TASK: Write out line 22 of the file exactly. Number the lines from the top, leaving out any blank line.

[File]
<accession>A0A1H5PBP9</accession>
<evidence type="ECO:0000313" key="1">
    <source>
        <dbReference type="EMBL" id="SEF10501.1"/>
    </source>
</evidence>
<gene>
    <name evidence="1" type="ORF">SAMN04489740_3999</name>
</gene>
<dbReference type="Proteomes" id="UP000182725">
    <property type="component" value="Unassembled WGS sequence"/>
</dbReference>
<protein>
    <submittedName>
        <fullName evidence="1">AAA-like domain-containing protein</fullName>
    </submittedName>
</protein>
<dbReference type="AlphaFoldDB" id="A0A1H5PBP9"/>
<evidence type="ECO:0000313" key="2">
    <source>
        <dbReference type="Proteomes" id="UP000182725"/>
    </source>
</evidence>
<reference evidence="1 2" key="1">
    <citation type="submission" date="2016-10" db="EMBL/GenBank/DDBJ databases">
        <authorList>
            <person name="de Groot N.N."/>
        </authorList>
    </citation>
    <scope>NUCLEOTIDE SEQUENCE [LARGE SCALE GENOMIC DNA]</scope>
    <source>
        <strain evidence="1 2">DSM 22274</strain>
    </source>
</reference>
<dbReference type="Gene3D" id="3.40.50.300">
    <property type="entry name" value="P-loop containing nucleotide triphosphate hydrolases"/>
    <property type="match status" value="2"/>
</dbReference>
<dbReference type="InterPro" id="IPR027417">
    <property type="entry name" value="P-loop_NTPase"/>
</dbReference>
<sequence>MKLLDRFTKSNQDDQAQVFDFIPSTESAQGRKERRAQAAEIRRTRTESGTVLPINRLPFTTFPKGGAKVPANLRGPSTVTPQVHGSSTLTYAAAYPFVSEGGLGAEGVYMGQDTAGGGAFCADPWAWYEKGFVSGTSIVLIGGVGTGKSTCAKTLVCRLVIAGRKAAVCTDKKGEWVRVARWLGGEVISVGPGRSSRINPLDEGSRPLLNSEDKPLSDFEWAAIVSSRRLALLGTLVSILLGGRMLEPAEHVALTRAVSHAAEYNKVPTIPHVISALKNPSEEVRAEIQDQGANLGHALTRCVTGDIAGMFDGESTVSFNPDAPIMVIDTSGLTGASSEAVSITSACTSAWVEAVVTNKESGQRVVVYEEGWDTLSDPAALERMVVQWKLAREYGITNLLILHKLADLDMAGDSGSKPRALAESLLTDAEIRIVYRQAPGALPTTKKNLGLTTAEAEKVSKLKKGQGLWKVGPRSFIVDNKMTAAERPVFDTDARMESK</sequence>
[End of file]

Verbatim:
    </source>